The types of cues that help you learn: Pedagogical implications of a computational simulation on learning the English tense/aspect system from exposure

Laurence Romain, Dagmar Divjak*

*Corresponding author for this work

Research output: Contribution to journalArticlepeer-review

63 Downloads (Pure)

Abstract

Despite a considerable amount of research conducted on the development of tense/aspect (TA) usage in English by second language (L2) learners, nuances in uses of TAs remain elusive to many L2 learners of English: the grammatical accounts proposed appear difficult to apply as they are either too general or too specific and fail to provide learners with a conceptual understanding of the system. Merging insights from psychological models of learning, corpus-based, and cognitive linguistics approaches to second language acquisition we use the results of computational simulations of learning of the TA system conducted by Romain et al. (2022) and propose an approach to TA teaching that focuses on the cues that have been identified as crucial for accurate TA use. Our pedagogical approach draws learners’ attention not so much to the cues themselves but to the type of cues that are the most reliable in the choice of different TA combinations. This approach allows teachers to equip learners with a long-term learning strategy that will help them focus on the most useful type of information, and thus gradually build up a bank of knowledge specific to each TA combination.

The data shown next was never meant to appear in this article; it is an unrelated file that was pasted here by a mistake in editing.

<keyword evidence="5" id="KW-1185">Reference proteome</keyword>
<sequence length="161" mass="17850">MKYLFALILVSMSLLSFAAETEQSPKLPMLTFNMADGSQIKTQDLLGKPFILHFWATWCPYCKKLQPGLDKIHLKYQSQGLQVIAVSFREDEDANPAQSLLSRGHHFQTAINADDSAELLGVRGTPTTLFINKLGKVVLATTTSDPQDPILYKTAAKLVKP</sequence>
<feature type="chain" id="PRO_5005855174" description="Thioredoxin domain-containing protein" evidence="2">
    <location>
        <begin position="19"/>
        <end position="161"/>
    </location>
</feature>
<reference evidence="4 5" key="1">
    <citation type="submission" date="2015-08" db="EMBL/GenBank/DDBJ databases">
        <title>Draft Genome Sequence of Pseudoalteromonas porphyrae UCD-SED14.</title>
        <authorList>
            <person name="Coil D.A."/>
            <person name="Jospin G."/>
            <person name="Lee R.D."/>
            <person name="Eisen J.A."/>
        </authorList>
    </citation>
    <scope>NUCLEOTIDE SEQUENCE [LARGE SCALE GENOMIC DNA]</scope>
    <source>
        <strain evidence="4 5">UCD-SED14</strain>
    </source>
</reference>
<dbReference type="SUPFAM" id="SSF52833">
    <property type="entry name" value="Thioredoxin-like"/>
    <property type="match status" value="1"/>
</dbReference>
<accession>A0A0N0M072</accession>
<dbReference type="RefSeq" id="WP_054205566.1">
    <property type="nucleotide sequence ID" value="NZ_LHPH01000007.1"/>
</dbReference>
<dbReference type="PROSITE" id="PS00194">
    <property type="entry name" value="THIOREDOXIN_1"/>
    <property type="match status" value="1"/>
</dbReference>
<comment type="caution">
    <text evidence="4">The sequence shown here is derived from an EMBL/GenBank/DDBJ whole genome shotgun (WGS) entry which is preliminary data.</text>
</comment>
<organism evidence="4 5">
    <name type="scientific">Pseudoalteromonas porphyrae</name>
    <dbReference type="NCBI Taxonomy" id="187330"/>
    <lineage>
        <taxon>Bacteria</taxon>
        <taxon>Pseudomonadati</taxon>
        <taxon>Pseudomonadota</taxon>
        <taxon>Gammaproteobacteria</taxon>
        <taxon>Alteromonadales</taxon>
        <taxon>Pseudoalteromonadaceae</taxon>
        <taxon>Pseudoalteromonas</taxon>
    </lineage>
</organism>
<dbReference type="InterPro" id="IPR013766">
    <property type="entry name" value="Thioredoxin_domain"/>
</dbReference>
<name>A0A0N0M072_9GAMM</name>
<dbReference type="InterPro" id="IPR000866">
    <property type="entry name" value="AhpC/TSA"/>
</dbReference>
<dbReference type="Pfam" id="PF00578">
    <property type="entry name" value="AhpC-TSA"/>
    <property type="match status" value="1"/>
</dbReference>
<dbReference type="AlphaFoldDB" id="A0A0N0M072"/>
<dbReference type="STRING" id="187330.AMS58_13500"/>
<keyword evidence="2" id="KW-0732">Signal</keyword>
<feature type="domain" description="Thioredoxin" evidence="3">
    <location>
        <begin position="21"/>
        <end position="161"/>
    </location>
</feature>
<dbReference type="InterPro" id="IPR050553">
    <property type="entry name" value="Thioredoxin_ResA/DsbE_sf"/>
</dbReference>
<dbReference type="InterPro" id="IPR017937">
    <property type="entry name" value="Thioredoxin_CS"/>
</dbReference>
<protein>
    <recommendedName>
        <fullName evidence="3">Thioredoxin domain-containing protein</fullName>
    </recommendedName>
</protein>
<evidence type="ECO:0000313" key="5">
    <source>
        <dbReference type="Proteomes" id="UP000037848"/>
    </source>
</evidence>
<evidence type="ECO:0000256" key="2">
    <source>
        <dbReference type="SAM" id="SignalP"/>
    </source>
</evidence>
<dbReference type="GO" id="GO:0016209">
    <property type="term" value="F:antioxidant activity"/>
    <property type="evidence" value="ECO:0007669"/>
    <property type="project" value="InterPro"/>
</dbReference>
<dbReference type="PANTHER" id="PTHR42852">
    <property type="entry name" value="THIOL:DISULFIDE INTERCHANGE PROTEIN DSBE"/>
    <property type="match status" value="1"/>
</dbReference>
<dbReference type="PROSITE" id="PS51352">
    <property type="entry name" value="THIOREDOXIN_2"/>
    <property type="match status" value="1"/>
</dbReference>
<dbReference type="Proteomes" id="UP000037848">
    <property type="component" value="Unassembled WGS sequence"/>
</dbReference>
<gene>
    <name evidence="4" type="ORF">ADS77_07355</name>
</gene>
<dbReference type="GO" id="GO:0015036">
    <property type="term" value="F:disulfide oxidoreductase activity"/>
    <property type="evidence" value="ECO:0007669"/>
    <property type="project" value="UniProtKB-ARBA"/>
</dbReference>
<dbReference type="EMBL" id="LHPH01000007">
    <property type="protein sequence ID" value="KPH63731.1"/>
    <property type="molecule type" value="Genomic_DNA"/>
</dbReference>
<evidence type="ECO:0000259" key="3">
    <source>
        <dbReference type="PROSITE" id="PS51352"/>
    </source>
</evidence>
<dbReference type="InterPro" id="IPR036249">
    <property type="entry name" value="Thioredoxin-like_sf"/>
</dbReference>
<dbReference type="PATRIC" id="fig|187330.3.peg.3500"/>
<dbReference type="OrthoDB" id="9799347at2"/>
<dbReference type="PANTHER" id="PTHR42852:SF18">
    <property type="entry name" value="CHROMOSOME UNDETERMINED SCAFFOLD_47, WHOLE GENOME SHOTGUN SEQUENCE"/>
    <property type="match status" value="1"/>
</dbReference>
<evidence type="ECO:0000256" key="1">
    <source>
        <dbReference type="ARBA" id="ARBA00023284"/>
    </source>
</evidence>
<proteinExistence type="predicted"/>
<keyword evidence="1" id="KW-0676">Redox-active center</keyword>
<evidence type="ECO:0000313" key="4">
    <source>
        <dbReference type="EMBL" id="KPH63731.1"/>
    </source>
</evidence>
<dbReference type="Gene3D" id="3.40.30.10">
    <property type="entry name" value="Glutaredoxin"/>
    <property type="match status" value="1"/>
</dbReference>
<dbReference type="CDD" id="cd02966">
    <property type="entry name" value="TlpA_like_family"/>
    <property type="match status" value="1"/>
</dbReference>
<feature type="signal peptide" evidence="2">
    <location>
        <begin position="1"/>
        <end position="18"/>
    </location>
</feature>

Original languageEnglish
Number of pages25
JournalPedagogical Linguistics
Early online date11 Jan 2024
DOIs
Publication statusE-pub ahead of print - 11 Jan 2024

Bibliographical note

Funding:
This work was funded by a Leverhulme Trust Research Leadership Award (RL-2016-001) that funded both authors.

Open Access publication of this article was funded through a Transformative Agreement with University of Birmingham.

Keywords

  • tense/aspect
  • EFL/ESL
  • associative learning
  • cognitive linguistics
  • usage-based theories

Fingerprint

Dive into the research topics of 'The types of cues that help you learn: Pedagogical implications of a computational simulation on learning the English tense/aspect system from exposure'. Together they form a unique fingerprint.

Cite this